Muslims make effort to welcome Hispanic `reverts'

The Dallas Morning News

DALLAS - (KRT) - The Espinoza family was eagerly
awaiting its first observance of Ramadan, the
month-long Muslim period of fasting that began Sunday.

Anticipation swelled into a smile on Ericka Espinoza's
face. Raised a Catholic, the 27-year-old Hispanic
mother of two said she is ready to rise at 4 a.m. and
abstain from eating and drinking from sunrise to

She is also looking forward to the three-day
celebration, Eid al-Fitr, breaking the fast. Most of
the Dallas Muslim community will mark the end of
Ramadan in late November with a prayer service in
Centennial Hall at Fair Park.

She wants to embrace every aspect of the fast-growing
religion that is reaching out to the fast-growing U.S.
Latino population.

"I have been looking forward to this (Ramadan)," she

Espinoza is one of a growing number of Hispanics who
are leaving Catholicism for Islam, for Protestant
churches, for other faith traditions - or who are
dropping out of any religious practice. Exact numbers
are impossible to come by, but some national Latino
Muslim associations claim "reverts," their term for
converts, in the "tens of thousands."

In the Dallas area, officials estimate there are at
least 100 to 150 Latino Muslims - and they say the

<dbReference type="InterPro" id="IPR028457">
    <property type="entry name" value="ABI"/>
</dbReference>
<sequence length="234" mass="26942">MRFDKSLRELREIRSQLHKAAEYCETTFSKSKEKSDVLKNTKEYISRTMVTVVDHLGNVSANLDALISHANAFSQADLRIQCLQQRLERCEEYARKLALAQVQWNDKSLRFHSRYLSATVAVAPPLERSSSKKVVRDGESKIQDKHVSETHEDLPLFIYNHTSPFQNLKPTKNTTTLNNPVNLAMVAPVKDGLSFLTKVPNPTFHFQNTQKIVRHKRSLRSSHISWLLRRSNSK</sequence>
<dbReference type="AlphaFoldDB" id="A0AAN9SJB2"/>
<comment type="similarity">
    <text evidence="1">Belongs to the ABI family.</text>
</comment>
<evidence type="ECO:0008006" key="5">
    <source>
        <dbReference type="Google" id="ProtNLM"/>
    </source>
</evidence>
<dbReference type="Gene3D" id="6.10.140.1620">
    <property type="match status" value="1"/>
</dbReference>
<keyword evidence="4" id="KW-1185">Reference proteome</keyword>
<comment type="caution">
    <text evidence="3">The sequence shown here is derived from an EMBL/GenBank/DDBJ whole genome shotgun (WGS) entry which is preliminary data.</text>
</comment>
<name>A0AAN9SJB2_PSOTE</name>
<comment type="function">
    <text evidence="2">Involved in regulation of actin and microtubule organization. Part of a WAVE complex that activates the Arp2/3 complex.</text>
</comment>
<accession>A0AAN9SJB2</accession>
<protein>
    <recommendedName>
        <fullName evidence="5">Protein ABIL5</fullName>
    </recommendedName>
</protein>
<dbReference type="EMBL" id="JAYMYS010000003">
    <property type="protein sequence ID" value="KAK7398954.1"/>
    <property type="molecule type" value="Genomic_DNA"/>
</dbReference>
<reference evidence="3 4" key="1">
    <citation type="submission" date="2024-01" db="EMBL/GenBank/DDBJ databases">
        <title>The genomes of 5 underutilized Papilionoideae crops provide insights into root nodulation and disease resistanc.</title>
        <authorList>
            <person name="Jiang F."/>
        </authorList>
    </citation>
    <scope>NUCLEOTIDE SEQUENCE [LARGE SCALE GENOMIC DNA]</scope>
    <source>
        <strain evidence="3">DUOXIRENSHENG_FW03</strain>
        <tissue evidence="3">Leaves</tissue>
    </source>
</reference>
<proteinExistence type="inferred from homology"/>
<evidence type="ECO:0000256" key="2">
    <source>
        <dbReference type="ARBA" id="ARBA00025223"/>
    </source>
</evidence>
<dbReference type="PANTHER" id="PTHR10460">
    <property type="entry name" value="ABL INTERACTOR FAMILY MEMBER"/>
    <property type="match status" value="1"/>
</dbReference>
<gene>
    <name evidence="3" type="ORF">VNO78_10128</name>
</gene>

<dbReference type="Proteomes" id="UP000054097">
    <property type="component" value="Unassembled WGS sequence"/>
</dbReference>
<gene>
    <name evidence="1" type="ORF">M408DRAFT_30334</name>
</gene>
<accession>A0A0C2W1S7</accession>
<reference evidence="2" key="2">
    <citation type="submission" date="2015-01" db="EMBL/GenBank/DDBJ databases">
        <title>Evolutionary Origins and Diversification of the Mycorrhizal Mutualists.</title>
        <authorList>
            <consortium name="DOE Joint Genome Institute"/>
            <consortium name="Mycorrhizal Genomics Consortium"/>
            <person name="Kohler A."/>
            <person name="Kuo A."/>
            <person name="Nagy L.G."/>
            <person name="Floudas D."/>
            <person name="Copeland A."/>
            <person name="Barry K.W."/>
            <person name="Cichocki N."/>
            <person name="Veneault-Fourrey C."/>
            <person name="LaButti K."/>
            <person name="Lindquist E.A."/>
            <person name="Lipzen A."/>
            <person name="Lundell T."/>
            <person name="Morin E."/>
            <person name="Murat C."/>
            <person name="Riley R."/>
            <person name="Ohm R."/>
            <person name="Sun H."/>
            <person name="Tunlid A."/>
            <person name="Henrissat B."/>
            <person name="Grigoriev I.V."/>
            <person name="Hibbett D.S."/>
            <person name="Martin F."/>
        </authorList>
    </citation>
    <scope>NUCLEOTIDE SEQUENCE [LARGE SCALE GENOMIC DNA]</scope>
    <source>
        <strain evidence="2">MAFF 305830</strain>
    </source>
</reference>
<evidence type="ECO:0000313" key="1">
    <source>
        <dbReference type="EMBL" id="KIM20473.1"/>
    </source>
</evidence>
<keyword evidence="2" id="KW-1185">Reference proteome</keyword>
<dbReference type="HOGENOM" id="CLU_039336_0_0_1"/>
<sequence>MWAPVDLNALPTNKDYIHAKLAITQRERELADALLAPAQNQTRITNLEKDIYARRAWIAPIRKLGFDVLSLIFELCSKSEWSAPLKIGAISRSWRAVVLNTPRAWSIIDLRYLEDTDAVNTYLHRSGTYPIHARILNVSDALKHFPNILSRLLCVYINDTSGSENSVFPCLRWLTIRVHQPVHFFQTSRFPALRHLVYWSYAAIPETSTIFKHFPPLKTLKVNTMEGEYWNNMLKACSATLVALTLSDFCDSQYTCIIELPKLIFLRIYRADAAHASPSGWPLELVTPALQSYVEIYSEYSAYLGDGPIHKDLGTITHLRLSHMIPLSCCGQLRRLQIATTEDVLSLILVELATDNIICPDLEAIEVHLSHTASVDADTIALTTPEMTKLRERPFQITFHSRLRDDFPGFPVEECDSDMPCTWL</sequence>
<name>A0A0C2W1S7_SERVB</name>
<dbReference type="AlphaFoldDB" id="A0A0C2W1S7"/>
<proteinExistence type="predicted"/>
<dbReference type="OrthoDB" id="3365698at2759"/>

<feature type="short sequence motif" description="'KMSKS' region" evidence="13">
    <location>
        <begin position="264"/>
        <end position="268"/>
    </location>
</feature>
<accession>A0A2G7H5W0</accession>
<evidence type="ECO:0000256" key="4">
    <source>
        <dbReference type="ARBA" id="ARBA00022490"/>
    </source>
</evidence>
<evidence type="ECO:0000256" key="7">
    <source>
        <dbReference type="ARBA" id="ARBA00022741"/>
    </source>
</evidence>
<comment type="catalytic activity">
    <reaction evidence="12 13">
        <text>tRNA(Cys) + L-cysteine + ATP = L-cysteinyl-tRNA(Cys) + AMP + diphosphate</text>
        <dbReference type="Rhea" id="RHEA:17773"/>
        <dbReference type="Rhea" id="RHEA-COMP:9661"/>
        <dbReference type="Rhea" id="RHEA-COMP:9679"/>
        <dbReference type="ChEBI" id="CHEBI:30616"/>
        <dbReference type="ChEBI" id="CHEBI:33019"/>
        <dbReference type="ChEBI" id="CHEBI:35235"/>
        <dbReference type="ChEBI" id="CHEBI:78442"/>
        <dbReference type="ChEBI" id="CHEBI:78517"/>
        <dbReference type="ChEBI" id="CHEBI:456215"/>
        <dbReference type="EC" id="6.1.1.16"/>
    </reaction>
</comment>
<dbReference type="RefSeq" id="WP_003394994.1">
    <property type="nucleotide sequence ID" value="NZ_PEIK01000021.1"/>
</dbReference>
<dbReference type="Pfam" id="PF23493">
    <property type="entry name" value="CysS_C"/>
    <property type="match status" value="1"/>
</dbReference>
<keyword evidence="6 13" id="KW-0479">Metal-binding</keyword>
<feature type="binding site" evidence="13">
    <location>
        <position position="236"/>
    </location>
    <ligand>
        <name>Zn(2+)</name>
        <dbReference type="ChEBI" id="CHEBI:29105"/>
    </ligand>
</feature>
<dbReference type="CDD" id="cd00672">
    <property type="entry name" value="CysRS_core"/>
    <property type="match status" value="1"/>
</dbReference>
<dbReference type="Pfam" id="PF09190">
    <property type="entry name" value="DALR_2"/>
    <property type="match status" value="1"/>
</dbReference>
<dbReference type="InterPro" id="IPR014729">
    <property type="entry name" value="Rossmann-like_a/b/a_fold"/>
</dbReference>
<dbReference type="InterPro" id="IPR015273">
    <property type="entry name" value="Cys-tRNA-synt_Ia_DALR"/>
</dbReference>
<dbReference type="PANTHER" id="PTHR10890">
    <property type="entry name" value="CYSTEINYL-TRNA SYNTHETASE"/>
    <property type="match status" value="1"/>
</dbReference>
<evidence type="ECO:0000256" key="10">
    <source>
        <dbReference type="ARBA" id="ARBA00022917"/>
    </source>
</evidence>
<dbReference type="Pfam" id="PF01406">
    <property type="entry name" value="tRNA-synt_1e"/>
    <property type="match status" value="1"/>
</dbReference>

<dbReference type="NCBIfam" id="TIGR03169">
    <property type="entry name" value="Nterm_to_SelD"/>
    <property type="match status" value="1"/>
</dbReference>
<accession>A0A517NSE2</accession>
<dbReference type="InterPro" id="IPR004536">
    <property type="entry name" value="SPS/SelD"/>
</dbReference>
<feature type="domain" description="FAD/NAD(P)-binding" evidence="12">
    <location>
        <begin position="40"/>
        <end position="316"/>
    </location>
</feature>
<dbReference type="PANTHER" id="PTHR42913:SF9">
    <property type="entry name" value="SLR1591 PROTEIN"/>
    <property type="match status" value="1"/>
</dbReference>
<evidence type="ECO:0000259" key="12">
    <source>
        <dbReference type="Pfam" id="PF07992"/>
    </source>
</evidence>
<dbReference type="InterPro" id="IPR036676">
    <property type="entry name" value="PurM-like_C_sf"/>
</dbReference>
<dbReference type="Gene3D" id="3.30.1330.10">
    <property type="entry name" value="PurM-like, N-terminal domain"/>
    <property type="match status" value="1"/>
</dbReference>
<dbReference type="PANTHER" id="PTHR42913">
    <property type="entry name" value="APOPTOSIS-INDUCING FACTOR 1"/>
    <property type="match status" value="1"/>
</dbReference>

number is probably much higher. Some people, they say,
consider themselves Muslim even if they don't visit a
mosque regularly.

Andrew Greeley, the well-known Catholic sociologist
and author, estimates that 60,000 to 100,000 Hispanics
in the United States leave the Catholic Church

"We know some are going to Islam," said Ronaldo Cruz,
executive director of the secretariat for Hispanic
affairs of the U.S. Conference of Catholic Bishops.
"Some are going to Protestant faiths."

Numbers on converts can be misleading, said Anna Maria
Diaz Stevens, a professor at Union Theological
Seminary in New York. She and her husband, Anthony
Stevens Arroyo, of Brooklyn College, have researched
the role of Hispanics in the Catholic Church.

"Our work estimates that anywhere from 57 to 62
percent of Hispanics are still in the Catholic
Church," she said. "Others put the numbers much
higher. This is a moving target."

Citing a phenomenon she called "revolving-door
Christianity," she said many Hispanics "like to try
several religions at the same time." Some leave
Catholicism only to return later.

Islam claims 6 million followers in the United States
- though some studies conclude that the number could
be half that - with about 25,000 converts annually.
Ericka Espinoza wants that number to grow.

"I want people in my community to know about Islam. I